Alopecia is an involuntary loss of hair usually in the scalp that may occur anywhere over the body.
Scarring alopecia is severe inflammation of the hair follicle result in irreversible damage.
Non-scarring alopecias are reversible.
Alopecia may  be abrupt or gradual in onset.
Most common causes include androgenic alopecia (male & female pattern baldness) & alopecia areata.
History should be reviewed for medications, severe diet restriction, vitamin A supplementation, thyroid symptoms, concomitant illness & stress factor.


Androgenic alopecia in men/women
  • Some do not have a family history
  • An androgen-dependent trait
Alopecia areata
  • Family history of alopecia
  • Patients often give a history of emotional trauma/stress prior to its onset
  • Usually rapid hair loss in a well-defined, typically round area
  • Patients complain of 1-4 cm2 of hair loss on the scalp
    • Patch is usually clean-looking without scaling
  • May be asymptomatic, but some patients experience paresthesias with pruritus, burning sensation, pain or tenderness prior to loss of hair

Laboratory Tests

Androgenic alopecia in males/females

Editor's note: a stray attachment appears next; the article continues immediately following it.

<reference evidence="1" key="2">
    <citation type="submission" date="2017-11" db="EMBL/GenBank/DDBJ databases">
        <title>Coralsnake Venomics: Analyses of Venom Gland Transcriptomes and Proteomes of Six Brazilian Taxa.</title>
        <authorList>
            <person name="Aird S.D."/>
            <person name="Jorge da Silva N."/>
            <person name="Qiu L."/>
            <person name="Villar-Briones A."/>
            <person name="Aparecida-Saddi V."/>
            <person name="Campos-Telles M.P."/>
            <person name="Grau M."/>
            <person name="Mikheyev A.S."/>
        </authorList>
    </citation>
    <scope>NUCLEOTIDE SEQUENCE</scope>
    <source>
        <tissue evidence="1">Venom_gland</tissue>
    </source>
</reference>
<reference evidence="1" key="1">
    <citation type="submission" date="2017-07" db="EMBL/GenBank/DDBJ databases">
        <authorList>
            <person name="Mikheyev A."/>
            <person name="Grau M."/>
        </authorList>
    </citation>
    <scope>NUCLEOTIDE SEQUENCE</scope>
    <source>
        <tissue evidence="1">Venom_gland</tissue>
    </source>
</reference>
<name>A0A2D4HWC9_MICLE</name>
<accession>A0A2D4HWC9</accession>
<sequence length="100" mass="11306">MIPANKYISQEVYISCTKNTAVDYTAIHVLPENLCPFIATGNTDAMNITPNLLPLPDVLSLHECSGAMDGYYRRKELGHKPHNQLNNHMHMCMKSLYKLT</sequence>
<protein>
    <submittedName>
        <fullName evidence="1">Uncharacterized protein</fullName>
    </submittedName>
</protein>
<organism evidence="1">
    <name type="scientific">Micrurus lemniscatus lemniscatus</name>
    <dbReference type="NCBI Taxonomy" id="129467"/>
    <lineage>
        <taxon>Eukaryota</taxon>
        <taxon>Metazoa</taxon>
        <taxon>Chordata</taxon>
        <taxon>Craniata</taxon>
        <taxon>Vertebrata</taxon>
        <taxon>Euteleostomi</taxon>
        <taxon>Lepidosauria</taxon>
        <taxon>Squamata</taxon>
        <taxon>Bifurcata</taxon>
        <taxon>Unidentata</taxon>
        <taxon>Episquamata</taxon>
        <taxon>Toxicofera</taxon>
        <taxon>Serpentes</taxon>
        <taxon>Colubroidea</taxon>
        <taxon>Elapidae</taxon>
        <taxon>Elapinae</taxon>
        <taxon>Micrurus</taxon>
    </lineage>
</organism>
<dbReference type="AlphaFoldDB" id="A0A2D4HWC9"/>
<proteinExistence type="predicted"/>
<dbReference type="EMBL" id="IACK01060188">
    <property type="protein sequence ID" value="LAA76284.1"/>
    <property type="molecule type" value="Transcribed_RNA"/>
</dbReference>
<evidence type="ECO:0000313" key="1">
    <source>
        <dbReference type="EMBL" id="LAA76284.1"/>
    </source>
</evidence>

• Rarely indicated for MPHL and females with normal menstrual cycle
  • Include pull test and examination of facial and body hair and nails
    • Pull test must be performed in the right and left parietal areas, frontal and occipital areas and in visibly affected areas
      • Hair pull test is positive in active early hair loss but negative in long standing hair loss
  • If with evidence of androgen excess in FPHL, consider total testosterone, free testosterone, dehydroepiandrosterone sulfate (DHEAS), prolactin levels
  • If without evidence of androgen excess: Rule out thyroid disease, syphilis, iron deficiency and systematic lupus erythematosus (SLE) as cause of hair loss
  • Biopsy is sometimes necessary for FPHL to exclude chronic telogen effluvium, diffuse alopecia areata or cicatricial hair loss
  • Trichoscopy (also known as dermoscopy) should be considered in doubtful cases
    • Features typical for androgenic alopecia include vellus hairs >10%, increased percentage of follicular units with only 1 hair shaft, hair shaft thickness heterogeneity of ≥20%, yellow dots, perifollicular discoloration, empty follicles, circle hair and honey comb pigment pattern

Alopecia areata

  • Diagnosis is usually clinical
  • Hair pull test may be positive at the margins which is indicative of active disease
  • Trichoscopy (dermoscopy) may be helpful for visualizing findings consistent with alopecia areata
    • Features typical of alopecia areata include short vellus hairs, black dots, yellow dots, tapering hairs and broken hairs
  • Patch biopsy of the scalp in rare difficult cases
  • Thyroid stimulating hormone (TSH) level determination is routinely performed by many physicians to rule out any related thyroid abnormality

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